Although the Midwest is known more for its flat prairies than hilly regions, there's still plenty of good hiking to be found there. What the region lacks in altitude, it makes up for in natural beauty, including sparkling lakes, hidden waterfalls, sandstone canyons, and more. Whether you're looking for a short day hike or a remote backpacking trail, we've put together the best options for strapping on your boots and seeing what the Midwest has to offer.
This 1,000 mile-long trail runs around along the border of an Ice Age era glacier that once covered much of Wisconsin. You can follow the trail through several of the state's most famous natural areas, including the gorges of Interstate State Park, the hills of Kettle Moraine State Forest, and the scenic river bluffs of the state's Driftless Area. There's no need to limit your hiking to the warmer months; the Ice Age trail is a favorite destination for snowshoeing and cross country skiing.
Located just 90 minutes from Chicago, this state park also owes its good looks to an ancient melted glacier. As the glacier receeded, it caused a torrential flood which carved the park's signature sandstone canyons. You can find flowing waterfalls in 14 of Starved Rock's 18 canyons. While the best time to see the waterfalls is in the spring and early summer, if you decide to brave the park in winter, you might be lucky enough to see a frozen ice fall.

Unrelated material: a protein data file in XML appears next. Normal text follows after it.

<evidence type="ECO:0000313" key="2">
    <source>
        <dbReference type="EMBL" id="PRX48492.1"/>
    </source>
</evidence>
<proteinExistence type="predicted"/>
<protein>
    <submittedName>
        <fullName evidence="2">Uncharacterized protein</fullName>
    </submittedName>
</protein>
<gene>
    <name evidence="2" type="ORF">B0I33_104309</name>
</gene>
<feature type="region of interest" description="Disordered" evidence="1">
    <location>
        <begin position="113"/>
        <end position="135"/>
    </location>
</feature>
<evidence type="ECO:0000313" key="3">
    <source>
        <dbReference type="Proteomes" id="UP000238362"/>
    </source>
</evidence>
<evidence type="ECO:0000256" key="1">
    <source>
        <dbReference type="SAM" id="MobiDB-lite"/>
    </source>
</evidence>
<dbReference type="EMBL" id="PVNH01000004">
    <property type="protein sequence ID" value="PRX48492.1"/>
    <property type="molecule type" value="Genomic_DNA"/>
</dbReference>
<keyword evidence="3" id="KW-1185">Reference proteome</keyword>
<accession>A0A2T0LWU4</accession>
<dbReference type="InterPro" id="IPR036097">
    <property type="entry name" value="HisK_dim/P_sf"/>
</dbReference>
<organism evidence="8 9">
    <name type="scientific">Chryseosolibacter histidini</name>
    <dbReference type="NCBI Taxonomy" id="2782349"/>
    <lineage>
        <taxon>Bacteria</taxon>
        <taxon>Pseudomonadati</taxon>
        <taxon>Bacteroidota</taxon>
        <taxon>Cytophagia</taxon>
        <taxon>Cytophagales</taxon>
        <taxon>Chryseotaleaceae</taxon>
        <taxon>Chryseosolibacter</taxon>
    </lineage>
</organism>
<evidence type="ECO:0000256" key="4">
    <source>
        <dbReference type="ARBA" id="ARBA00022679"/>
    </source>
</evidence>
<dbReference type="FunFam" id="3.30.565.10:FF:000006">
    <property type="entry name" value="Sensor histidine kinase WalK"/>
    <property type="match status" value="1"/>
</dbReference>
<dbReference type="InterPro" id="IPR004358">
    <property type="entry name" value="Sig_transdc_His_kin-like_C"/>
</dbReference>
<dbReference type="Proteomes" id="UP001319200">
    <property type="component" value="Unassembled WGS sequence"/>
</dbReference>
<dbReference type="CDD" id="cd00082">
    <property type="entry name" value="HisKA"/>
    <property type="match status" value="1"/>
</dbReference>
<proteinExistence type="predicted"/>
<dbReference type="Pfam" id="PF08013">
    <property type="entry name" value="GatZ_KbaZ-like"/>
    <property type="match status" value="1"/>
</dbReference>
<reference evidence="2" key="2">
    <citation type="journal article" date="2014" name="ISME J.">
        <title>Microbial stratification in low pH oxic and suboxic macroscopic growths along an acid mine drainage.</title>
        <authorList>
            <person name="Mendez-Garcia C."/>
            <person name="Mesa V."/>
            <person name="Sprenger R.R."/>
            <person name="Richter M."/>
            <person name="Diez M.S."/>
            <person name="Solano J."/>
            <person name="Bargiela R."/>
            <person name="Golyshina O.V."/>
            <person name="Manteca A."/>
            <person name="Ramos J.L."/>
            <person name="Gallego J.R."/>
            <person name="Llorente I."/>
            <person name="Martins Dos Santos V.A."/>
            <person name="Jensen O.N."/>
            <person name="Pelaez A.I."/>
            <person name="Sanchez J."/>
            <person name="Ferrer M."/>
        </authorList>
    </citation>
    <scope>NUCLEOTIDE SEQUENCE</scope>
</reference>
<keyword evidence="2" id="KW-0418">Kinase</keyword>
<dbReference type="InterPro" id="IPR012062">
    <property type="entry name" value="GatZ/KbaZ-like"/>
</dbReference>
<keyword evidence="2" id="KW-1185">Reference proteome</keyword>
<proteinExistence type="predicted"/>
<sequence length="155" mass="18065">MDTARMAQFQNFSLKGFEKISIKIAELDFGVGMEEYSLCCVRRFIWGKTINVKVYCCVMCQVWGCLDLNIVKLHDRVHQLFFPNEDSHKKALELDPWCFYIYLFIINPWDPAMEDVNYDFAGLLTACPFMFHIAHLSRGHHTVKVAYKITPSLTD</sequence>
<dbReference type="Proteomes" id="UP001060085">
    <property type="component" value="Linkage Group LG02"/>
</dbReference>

Winding through the highlands of the Ozark Mountains, the Ozark Trail has some of the most varied hiking in the Midwest. From densely wooded forest to steep bluffs and picturesque streams and rivers, there is an opportunity for every kind of hiker. We recommended checking out the Taum Sauk section of the trail. This 35-mile stretch features Missouri's highest waterfall, naturally formed swimming pools, billion-year-old igneous rock formations, and scenic vistas of the Ozarks.
Once a polluted dumping ground, during the past 40 years, the Cuyahoga Valley National Park has been restored back to its natural beauty. The 125 miles of trail runs through wetlands, rolling hills, creek crossings, and shale cliffs. Keep your eye out for wildlife: the park is home to beavers and river otters, as well as home to two blue heron santuaries.
This remote island located in the northwest corner of Lake Superior is also a National Park. Although it's only accessible by boat or sea plane, Isle Royale is actually one of the most re-visited National Parks in the U.S. Home to more than 100 miles of hiking trails, the landscape features rocky bluffs, evergreen forests, and beautiful views of Lake Superior. You might even spot a moose or two if you're lucky.